A refreshing break in the winter running routine

I know I’m not the only runner who is finding this winter a little more challenging than usual for training. Convincing myself to wake up at 5 a.m. for a tough workout is one thing, but when it’s twenty below zero it takes a whole new level of dedication. I can force myself, but I know when it’s starting to wear me down more than build me up, so this past weekend I didn’t run. I did something completely different. I went with my husband, sister, brother-in-law and another couple of friends to our summer cottage which is on a lake a few hours north of Toronto. We had always wondered what it would be like in the winter, so after some planning and child-care arrangements were made, we headed up to the lake to ski and snowshoe across to the island. I had fun, I didn’t stress about running or not running the whole time, and I came back rejuvenated and ready to get back into my running routine.

I also learned a few things which I think will help me put things in perspective and get through the rest of the winter running happily:

1. You can always add more layers. I’m sure I set a record with seven (!) layers on top, but if I managed to stay warm and happy in a frozen cottage on a frozen lake where is was -26 C, I really should not complain about being cold when running if the temperature is anywhere near that. If I’m cold, I’m not wearing enough layers.

Feeling toasty

Feeling toasty

2. Going for a run in the cold is no problem when you know you have a warm house to warm-up in afterwards. That wasn’t quite the case up north, so I now have a renewed perception of what I can endure while still having fun.
Wearing less than when outside, but still toques, gloves and jackets

Wearing less than when outside, but still toques, gloves and jackets

3. Don’t sweat if you don’t have water. We thought we’d have water all around us and all we’d have to do is melt snow, but you’d be surprised how little water a giant pot of snow makes. We were all slightly dehydrated by the end but luckily we were able to keep our sweating to a minimum.
Washing dishes while melting snow on the stove

Washing dishes while melting snow on the stove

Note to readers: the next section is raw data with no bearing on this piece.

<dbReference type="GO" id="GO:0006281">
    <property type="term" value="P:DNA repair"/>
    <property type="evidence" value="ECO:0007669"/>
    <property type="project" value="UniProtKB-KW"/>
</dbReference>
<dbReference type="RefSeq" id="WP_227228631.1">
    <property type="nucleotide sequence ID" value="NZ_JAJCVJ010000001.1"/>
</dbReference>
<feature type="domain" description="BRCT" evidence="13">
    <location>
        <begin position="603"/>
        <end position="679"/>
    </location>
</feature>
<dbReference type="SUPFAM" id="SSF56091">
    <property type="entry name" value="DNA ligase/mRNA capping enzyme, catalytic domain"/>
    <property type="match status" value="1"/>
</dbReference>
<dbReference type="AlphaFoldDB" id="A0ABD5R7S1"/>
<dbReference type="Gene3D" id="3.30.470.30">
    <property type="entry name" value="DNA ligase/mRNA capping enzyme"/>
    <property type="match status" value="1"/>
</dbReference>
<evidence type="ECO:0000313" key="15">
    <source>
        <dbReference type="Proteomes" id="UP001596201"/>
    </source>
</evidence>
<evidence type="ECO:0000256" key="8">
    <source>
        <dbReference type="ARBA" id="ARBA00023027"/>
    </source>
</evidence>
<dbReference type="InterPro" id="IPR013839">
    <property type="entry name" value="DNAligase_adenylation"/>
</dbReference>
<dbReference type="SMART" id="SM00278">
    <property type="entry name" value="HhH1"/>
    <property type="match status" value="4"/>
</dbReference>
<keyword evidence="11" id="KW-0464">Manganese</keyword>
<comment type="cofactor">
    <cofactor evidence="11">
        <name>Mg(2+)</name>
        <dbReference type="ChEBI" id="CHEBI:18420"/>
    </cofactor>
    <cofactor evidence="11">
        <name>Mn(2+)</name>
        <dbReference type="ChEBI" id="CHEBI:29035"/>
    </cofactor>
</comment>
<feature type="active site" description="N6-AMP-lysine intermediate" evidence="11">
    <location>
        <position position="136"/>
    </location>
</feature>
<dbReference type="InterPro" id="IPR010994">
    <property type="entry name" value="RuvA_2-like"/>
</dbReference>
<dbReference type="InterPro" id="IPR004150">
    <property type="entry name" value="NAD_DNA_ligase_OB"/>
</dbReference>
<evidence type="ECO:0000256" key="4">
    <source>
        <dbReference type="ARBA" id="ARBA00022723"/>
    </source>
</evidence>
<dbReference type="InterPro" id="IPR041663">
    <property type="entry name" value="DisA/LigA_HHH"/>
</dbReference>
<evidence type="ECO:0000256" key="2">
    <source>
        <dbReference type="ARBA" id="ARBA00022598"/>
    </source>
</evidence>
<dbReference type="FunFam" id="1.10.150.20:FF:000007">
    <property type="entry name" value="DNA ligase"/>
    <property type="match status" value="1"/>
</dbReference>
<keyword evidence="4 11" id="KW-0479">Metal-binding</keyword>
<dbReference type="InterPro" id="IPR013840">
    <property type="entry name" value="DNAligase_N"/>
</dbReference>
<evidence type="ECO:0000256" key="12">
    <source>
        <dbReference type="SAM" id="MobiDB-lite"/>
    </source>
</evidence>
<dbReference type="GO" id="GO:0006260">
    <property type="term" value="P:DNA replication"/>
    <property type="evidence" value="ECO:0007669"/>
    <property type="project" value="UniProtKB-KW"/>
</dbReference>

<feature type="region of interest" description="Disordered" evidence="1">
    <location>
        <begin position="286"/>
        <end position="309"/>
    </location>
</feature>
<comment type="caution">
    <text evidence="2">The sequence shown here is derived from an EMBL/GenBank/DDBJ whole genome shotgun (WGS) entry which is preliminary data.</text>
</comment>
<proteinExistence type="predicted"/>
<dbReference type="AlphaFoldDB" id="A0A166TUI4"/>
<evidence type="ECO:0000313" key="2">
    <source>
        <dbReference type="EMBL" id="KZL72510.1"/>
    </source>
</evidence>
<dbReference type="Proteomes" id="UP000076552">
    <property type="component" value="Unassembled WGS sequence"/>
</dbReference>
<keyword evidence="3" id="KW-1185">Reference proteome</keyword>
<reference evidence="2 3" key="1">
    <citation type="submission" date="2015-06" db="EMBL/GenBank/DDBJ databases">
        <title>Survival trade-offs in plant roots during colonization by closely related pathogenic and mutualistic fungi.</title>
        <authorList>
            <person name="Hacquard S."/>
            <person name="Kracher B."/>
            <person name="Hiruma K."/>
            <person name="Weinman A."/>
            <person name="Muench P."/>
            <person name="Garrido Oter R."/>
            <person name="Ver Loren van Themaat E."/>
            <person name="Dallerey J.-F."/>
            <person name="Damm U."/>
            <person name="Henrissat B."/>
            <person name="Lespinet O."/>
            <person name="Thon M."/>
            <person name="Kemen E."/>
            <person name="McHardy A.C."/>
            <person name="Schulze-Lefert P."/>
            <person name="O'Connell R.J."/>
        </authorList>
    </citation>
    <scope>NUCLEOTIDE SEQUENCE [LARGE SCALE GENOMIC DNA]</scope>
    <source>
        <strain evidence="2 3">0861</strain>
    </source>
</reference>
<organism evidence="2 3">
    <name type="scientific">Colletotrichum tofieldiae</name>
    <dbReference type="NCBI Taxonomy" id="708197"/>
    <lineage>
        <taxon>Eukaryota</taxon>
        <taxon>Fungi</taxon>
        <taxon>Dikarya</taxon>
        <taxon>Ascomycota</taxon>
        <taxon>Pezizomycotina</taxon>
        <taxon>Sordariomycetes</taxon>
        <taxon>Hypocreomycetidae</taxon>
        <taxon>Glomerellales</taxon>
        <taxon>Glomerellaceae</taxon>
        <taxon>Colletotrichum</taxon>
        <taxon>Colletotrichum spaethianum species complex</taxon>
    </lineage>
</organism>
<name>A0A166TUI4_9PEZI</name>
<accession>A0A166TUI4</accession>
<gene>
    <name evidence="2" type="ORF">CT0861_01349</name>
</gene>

4. When it’s cold, you need to eat (and drink) well. I’m not really sure if there is scientific backing to this, but I do find that I get more hungry when I’m cold. Now is not the time to eat salads-as-meals or try a cleanse. It’s all about hearty, delicious food. My brother-in-law devised the menu and cooked three amazing Scandinavian themed meals, and our friend decided that bringing an extra beer or two was worth the weight on his sled. We were all grateful to both of them and enjoyed great food and drink!
Precious cargo of food and drink

Precious cargo of food and drink

5. I’m glad I’m not a cross-country ski racer. We runners endure a few rough weeks (okay months) of winter. Many of us have access to a treadmill or indoor track to break up the cold training while others treat it as their less intense down-season and do a little less. Cross-country skiers train hard in this weather ALL THE TIME. This is their season! They must be some really hardy people.
Fun adventure, but glad these aren't my year-round training grounds

Fun adventure, but glad these aren’t my year-round training grounds

6. I’m really glad I’m not a cross-country ski racer. By about 20 minutes in, as soon as my fingers started to thaw out thanks to my upper body effort, my elbow started to develop an over-use injury. I’m telling you – cross-country skiers are hardy!
Either warming my hands or resting my elbow

Either warming my hands or resting my elbow

7. Give yourself a mental and physical break when you need it. I had just lost my excitement for running and rather than continue to grind through it, I did something else to take my mind off it. When I came back after three days off I had renewed enthusiasm and had a great run in the cold. Which somehow after last weekend, didn’t feel so cold.
The cold trek home

The cold trek home

Leave a Reply